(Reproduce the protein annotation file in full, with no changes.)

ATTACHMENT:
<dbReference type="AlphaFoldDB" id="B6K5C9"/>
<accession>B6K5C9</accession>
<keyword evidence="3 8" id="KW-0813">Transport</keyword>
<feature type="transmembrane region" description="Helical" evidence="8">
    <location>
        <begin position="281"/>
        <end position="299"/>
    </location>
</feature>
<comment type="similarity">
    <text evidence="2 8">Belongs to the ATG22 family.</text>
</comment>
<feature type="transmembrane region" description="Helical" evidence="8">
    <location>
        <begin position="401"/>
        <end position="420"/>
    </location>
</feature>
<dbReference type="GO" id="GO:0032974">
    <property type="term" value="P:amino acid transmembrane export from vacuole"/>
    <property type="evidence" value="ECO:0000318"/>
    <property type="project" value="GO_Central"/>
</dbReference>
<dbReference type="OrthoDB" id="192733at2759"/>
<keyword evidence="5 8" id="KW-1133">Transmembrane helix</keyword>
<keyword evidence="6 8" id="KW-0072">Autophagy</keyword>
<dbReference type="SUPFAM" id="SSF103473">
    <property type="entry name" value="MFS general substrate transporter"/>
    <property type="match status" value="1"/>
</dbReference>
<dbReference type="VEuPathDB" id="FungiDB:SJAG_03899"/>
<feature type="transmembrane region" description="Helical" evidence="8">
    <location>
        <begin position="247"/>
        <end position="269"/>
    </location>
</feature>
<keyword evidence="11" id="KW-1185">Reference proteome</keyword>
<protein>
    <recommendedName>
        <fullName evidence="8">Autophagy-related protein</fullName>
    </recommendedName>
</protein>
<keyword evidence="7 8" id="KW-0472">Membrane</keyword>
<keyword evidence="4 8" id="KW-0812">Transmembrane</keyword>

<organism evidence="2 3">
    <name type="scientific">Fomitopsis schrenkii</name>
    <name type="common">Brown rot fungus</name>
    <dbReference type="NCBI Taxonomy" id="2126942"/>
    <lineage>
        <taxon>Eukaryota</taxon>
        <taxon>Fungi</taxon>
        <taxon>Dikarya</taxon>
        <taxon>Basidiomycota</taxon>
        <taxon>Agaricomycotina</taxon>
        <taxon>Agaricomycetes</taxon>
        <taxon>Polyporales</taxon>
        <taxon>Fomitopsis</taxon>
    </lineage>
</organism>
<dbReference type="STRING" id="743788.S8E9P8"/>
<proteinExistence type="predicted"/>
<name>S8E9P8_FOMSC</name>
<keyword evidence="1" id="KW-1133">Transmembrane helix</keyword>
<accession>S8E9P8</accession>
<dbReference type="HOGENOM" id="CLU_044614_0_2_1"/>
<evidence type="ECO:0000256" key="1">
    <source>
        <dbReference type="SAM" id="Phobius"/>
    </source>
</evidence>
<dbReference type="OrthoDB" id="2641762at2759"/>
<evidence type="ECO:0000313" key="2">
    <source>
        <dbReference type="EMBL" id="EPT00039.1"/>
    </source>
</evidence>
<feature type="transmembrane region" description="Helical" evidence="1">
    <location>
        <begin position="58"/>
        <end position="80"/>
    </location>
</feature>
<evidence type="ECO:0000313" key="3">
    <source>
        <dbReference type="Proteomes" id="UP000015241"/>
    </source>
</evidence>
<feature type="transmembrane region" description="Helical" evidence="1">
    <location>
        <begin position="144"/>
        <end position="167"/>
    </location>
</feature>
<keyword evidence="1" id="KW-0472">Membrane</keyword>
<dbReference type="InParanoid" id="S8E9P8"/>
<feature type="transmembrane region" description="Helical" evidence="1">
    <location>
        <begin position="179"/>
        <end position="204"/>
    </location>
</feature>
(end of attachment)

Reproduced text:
<dbReference type="AlphaFoldDB" id="B6K5C9"/>
<accession>B6K5C9</accession>
<keyword evidence="3 8" id="KW-0813">Transport</keyword>
<feature type="transmembrane region" description="Helical" evidence="8">
    <location>
        <begin position="281"/>
        <end position="299"/>
    </location>
</feature>
<comment type="similarity">
    <text evidence="2 8">Belongs to the ATG22 family.</text>
</comment>
<feature type="transmembrane region" description="Helical" evidence="8">
    <location>
        <begin position="401"/>
        <end position="420"/>
    </location>
</feature>
<dbReference type="GO" id="GO:0032974">
    <property type="term" value="P:amino acid transmembrane export from vacuole"/>
    <property type="evidence" value="ECO:0000318"/>
    <property type="project" value="GO_Central"/>
</dbReference>
<dbReference type="OrthoDB" id="192733at2759"/>
<keyword evidence="5 8" id="KW-1133">Transmembrane helix</keyword>
<keyword evidence="6 8" id="KW-0072">Autophagy</keyword>
<dbReference type="SUPFAM" id="SSF103473">
    <property type="entry name" value="MFS general substrate transporter"/>
    <property type="match status" value="1"/>
</dbReference>
<dbReference type="VEuPathDB" id="FungiDB:SJAG_03899"/>
<feature type="transmembrane region" description="Helical" evidence="8">
    <location>
        <begin position="247"/>
        <end position="269"/>
    </location>
</feature>
<keyword evidence="11" id="KW-1185">Reference proteome</keyword>
<protein>
    <recommendedName>
        <fullName evidence="8">Autophagy-related protein</fullName>
    </recommendedName>
</protein>
<keyword evidence="7 8" id="KW-0472">Membrane</keyword>
<keyword evidence="4 8" id="KW-0812">Transmembrane</keyword>

<organism evidence="2 3">
    <name type="scientific">Fomitopsis schrenkii</name>
    <name type="common">Brown rot fungus</name>
    <dbReference type="NCBI Taxonomy" id="2126942"/>
    <lineage>
        <taxon>Eukaryota</taxon>
        <taxon>Fungi</taxon>
        <taxon>Dikarya</taxon>
        <taxon>Basidiomycota</taxon>
        <taxon>Agaricomycotina</taxon>
        <taxon>Agaricomycetes</taxon>
        <taxon>Polyporales</taxon>
        <taxon>Fomitopsis</taxon>
    </lineage>
</organism>
<dbReference type="STRING" id="743788.S8E9P8"/>
<proteinExistence type="predicted"/>
<name>S8E9P8_FOMSC</name>
<keyword evidence="1" id="KW-1133">Transmembrane helix</keyword>
<accession>S8E9P8</accession>
<dbReference type="HOGENOM" id="CLU_044614_0_2_1"/>
<evidence type="ECO:0000256" key="1">
    <source>
        <dbReference type="SAM" id="Phobius"/>
    </source>
</evidence>
<dbReference type="OrthoDB" id="2641762at2759"/>
<evidence type="ECO:0000313" key="2">
    <source>
        <dbReference type="EMBL" id="EPT00039.1"/>
    </source>
</evidence>
<feature type="transmembrane region" description="Helical" evidence="1">
    <location>
        <begin position="58"/>
        <end position="80"/>
    </location>
</feature>
<evidence type="ECO:0000313" key="3">
    <source>
        <dbReference type="Proteomes" id="UP000015241"/>
    </source>
</evidence>
<feature type="transmembrane region" description="Helical" evidence="1">
    <location>
        <begin position="144"/>
        <end position="167"/>
    </location>
</feature>
<keyword evidence="1" id="KW-0472">Membrane</keyword>
<dbReference type="InParanoid" id="S8E9P8"/>
<feature type="transmembrane region" description="Helical" evidence="1">
    <location>
        <begin position="179"/>
        <end position="204"/>
    </location>
</feature>